It is true that e-cigarettes use an ingredient similar to smoke machines. However, smoke machines – if they are fluid propylene glycol and not oil mist – are operated with a much lower quality variant of the substance. But even this inferior variant was only recently classified as harmless by the EU. Nevertheless, we would like to make it clear here that pharmaceutical propylene glycol is used for e-cigarette liquids, which basically has nothing to do with the substance used for smoke machines. In fact, pharmaceutical grade propylene glycol is used in inhaled asthma sprays and smoking cessation medications such as Johnson & Johnson’s Nicorette Spray, or in sore throat sprays such as Neo-Angin.
The e-cigarette and the protection of minors
“However, many previous non-smokers among adolescents and young adults also try the e-cigarette.” – IRC
This is incorrect! This was the result of a study by the Center for Interdisciplinary Addiction Research at the University Hospital Hamburg-Eppendorf, supported by the Federal Ministry of Health. We also evaluated the results of the study in our report on the alleged Gateway effect on e-cigarettes. It showed that only around 1.2% of the participants (a total of 3,300 participants / 1.2% corresponds to around 40 people) were non-smokers before they tested the e-cigarette. The rest, i.e. 3,260 people or 98.8%, were smokers. For them, the e-cigarette was more of a help to quit smoking than a kind of “gateway drug”. This alleged gateway effect has already been scientifically refuted several times. Recently, the Munich Institute for Therapy Research (IFT) determined that the average age for the first use of e-cigarettes is over 30 years.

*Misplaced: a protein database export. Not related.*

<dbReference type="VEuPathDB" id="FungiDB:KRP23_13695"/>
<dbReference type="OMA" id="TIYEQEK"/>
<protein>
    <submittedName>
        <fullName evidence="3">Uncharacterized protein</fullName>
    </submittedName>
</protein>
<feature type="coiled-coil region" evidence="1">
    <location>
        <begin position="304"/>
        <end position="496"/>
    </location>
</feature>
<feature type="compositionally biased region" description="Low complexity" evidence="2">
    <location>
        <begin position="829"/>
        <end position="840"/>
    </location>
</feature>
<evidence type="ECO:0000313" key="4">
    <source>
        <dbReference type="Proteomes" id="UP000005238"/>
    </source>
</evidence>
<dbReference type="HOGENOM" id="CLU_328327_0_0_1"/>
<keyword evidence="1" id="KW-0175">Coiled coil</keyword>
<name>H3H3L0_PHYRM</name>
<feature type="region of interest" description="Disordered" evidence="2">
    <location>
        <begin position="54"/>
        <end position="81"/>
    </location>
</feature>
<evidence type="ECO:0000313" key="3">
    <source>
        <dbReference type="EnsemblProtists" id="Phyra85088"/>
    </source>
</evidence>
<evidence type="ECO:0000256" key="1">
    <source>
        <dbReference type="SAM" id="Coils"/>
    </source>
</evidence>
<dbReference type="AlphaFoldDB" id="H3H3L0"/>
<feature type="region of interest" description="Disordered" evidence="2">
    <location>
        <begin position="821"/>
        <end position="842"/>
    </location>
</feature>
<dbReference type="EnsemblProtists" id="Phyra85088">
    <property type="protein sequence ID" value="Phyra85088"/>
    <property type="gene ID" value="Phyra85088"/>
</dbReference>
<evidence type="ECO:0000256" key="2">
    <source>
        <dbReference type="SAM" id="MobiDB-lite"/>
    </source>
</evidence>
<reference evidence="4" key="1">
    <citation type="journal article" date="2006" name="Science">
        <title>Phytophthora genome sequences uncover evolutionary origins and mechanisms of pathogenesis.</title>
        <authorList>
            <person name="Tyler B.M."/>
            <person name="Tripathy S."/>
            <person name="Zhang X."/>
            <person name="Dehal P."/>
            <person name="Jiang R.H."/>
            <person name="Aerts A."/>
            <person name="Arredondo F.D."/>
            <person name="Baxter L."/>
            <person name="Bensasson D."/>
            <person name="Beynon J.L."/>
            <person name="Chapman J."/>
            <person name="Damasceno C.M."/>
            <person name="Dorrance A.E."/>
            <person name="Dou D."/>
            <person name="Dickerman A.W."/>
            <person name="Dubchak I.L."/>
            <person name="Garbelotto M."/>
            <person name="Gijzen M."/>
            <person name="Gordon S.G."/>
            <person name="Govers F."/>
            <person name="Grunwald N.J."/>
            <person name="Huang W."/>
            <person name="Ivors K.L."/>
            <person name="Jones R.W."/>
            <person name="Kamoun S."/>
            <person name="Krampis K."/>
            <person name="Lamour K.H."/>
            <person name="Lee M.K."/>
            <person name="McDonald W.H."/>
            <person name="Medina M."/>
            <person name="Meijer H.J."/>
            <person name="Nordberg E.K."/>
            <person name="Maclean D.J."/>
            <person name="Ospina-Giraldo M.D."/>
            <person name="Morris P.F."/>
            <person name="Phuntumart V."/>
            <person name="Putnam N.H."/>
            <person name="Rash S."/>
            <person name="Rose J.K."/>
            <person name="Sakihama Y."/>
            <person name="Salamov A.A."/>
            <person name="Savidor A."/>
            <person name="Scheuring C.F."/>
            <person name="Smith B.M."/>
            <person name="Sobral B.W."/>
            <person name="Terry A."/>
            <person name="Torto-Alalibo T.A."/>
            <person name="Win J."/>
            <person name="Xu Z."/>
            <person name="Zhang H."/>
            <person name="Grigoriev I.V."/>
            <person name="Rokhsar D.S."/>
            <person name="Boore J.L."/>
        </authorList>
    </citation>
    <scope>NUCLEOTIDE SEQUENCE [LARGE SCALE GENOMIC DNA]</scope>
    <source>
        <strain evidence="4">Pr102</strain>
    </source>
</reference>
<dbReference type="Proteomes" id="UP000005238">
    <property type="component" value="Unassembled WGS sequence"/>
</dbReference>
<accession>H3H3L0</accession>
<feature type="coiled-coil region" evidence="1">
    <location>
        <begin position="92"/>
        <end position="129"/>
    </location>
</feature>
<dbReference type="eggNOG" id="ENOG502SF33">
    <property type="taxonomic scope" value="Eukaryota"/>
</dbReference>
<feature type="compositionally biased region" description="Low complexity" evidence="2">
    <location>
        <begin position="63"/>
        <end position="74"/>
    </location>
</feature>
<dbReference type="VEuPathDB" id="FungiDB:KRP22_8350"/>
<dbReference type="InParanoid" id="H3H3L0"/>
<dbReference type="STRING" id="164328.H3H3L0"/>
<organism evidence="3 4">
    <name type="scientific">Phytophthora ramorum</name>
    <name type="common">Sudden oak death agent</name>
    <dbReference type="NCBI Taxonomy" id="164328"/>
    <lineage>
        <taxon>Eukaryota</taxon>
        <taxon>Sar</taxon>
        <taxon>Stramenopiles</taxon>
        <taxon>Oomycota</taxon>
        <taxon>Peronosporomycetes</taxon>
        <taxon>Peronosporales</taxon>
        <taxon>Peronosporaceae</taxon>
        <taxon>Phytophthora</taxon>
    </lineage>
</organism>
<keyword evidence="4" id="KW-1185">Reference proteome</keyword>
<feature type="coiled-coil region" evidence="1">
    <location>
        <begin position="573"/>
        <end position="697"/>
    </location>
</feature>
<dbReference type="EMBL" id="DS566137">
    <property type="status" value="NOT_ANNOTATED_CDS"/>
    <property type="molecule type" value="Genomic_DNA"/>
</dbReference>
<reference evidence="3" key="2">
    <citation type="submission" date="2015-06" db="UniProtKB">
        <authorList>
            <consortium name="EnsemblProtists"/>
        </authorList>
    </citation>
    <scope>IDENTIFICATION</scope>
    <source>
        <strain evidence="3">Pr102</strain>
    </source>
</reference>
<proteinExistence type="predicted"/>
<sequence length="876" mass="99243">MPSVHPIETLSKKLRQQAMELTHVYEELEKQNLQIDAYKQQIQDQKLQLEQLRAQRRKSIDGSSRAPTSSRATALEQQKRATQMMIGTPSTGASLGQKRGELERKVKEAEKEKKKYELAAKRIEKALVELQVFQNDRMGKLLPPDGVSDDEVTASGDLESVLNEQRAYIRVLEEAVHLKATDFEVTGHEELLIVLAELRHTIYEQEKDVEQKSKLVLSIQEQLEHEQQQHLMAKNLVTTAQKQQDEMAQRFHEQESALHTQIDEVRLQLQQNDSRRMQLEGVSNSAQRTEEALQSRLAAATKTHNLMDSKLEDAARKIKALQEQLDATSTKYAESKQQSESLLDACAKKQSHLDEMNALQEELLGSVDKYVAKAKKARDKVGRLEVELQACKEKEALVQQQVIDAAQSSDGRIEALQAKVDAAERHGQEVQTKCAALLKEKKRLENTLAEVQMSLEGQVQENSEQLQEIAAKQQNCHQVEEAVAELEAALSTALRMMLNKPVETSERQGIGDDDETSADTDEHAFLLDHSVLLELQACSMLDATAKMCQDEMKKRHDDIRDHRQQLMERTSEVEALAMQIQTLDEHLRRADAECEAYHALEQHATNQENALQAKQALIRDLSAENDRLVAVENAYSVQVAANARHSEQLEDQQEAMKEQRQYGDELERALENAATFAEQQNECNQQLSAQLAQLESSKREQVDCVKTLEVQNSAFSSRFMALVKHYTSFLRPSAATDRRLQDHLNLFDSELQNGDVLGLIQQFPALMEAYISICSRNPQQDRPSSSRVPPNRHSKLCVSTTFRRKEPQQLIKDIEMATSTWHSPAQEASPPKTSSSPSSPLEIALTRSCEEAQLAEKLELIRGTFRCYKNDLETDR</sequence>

The feel of the e-cigarette is similar to that of a tobacco cigarette
“The e-cigarette imitates the tobacco cigarette in its handling and mostly also in its appearance.” – IRC
Anyone who has ever really dealt with the function and components of an e-cigarette knows that this statement, if at all, applies to some disposable e-cigarettes that are deliberately modeled on tobacco cigarettes – and are rarely found on the market today . However, the majority of electronic cigarettes do not remotely resemble a cigarette. Neither optically nor in handling.